Scott’s edge falls well within the margin of error for poll, which is set at plus or minus 3.58 percentage points at a 95 percent confidence level.

Still, the poll is one of a very few to show Scott with a lead over Nelson, who is running for his fourth term in the Senate.

Other polls have either shown the two in a dead heat, or shown Nelson with a slim lead.

Clearview says the two-point advantage for Republicans is consistent with the past few election cycles.

In 2016, Republicans outpaced Democrats at the polls by 0.6 points, a first in modern history for a presidential race, and in 2014 there was a four-point turnout margin on election day.

The 2014 election, also a midterm, is the most comparable to the 2018 election.

Other recent polls have given Democrats a better share of turnout.

“Historically, Republicans have enjoyed a turnout advantage in midterms, but with the current mood of the country, and a large number of Republican retirements, Democrats are optimistic about an impending blue wave,” said Michael Binder, faculty director of the Public Opinion Research Lab at UNF, in a February poll release.

Despite claims of a “blue wave” in 2018, and some evidence of its existence in special elections since 2016, Clearview also points to new voter registrations in the Sunshine State, which show more Republicans signing up to vote than Democrats.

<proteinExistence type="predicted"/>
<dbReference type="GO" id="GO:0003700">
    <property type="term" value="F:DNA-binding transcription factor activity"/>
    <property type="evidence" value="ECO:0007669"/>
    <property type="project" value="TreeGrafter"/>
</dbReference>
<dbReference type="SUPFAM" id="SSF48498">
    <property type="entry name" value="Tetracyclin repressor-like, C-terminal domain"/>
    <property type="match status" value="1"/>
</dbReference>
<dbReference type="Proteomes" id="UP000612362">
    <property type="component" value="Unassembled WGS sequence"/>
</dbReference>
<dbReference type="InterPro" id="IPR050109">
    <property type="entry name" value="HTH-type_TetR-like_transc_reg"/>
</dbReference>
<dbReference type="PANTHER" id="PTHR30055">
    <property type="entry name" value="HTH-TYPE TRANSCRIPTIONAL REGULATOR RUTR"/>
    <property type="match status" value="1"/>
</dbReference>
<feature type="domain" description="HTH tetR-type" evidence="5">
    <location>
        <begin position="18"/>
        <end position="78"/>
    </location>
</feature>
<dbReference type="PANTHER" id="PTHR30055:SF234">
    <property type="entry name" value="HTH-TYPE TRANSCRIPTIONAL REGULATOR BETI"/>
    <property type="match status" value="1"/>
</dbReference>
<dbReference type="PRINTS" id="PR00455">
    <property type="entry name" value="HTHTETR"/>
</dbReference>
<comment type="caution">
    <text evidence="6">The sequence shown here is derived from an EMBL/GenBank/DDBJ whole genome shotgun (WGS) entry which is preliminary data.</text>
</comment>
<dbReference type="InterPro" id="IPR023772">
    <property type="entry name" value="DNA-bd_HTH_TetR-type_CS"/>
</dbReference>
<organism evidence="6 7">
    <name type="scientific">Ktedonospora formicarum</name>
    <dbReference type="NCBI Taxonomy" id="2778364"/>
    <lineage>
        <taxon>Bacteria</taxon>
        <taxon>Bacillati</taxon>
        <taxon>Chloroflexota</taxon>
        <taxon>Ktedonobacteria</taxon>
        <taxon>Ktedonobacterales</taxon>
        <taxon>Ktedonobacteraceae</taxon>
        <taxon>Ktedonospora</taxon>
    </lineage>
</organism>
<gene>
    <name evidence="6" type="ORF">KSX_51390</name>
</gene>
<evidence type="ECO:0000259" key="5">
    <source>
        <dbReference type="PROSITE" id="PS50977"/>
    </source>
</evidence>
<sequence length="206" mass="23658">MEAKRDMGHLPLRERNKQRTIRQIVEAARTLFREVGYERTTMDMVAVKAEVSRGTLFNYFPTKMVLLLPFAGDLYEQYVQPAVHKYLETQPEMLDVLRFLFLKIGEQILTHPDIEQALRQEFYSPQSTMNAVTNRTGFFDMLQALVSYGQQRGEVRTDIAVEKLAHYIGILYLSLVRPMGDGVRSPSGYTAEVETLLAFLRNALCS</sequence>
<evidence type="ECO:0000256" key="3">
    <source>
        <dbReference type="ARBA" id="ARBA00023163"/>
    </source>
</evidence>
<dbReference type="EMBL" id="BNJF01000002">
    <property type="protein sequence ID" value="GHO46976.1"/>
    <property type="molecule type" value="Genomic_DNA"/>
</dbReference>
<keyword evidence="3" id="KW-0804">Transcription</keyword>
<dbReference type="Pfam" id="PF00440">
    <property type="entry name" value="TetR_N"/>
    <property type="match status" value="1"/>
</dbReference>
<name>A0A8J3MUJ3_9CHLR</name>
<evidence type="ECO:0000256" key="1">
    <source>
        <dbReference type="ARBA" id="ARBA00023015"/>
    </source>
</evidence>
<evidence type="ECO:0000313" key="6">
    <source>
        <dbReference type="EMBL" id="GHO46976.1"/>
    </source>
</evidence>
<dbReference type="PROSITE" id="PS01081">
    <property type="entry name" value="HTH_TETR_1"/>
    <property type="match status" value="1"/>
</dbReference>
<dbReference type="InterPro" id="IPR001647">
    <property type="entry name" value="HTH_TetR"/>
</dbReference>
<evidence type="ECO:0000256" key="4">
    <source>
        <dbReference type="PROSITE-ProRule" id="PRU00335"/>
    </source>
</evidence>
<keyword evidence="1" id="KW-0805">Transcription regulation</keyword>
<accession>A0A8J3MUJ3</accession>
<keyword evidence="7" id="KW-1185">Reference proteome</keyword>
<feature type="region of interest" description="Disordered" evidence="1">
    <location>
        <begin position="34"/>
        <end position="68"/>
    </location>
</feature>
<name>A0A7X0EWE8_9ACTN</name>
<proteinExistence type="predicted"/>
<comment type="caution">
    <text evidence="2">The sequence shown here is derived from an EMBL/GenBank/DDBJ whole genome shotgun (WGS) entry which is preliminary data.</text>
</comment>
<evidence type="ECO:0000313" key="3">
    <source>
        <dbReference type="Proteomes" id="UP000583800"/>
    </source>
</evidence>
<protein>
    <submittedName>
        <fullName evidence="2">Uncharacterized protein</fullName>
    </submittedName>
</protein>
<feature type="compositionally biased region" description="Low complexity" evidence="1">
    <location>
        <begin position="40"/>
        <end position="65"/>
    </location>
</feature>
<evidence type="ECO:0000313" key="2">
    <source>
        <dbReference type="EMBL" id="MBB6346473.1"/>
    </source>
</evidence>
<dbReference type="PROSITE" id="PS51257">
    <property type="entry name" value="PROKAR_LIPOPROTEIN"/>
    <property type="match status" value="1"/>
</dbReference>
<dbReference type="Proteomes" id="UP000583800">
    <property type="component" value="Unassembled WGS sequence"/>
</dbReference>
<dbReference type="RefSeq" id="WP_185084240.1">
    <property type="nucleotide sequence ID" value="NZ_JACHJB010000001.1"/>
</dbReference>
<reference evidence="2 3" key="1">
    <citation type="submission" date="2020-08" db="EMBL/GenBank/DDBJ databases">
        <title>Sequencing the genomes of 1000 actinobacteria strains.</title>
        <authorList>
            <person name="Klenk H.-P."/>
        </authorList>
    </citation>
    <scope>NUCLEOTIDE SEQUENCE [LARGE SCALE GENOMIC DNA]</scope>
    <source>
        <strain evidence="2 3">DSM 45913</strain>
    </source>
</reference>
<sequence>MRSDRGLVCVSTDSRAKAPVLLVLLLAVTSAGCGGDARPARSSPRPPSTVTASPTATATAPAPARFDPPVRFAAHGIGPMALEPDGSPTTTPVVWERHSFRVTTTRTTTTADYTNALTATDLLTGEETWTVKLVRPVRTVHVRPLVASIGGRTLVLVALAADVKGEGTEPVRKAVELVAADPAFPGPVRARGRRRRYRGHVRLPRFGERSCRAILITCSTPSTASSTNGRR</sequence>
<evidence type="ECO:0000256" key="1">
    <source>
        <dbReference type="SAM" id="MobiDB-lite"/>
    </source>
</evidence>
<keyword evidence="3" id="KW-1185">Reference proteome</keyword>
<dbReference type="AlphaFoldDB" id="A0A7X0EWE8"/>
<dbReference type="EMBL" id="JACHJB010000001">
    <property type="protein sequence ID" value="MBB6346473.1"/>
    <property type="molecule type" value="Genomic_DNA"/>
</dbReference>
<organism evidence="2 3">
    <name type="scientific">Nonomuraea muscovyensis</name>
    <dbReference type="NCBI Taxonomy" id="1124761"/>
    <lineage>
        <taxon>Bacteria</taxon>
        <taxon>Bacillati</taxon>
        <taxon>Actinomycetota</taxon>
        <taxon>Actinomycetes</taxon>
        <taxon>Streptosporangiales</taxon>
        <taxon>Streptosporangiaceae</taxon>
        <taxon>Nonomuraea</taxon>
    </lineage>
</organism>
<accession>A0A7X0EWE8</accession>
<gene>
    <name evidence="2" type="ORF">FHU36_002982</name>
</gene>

The polls only matter if Scott files for the seat, which he’s remained coy about.

Scott said after the 2018 Legislative Session wrapped Sunday that it’ll be another few weeks before he announces his “future plans,” though most have had him penciled in for the contest for more than a year.

Count Nelson in that group. The incumbent lawmaker has been sending out campaign fundraising emails for months foretelling Scott’s candidacy, and in the post-Parkland CNN town hall, he dogged Scott’s non-appearance at every opportunity.

Here is the full polling document:

Results of Florida poll from Clearview Research by Peter Schorsch on Scribd

Bill Nelson again pushes Ryan Zinke on off-shore drilling

Saying he never got a response in the almost two months since he last asked, Florida’s U.S. Sen. Bill Nelson again wrote to U.S. Department of Interior Secretary Ryan Zinke Friday requesting clarification on what the administration wants to do off Florida’s coast.

Nelson’s latest missive comes as the Department plans to close its public comment period Friday evening on its draft five-year offshore oil drilling plan. Nelson again requested Florida be dropped from the plan, something that Gov. Rick Scott said Zinke had assured in January would be done, but which apparently has not happened.

“After hearing directly from Florida residents and business owners, I’m writing again to make sure you are fully aware of the widespread and vehement opposition to drilling off of Florida’s Atlantic and Gulf coasts,” Nelson wrote. “I absolutely oppose opening up the Atlantic to drilling, as well as any part of the Eastern Gulf of Mexico currently under moratorium. And I will keep working to extend that statutory moratorium beyond 2022.”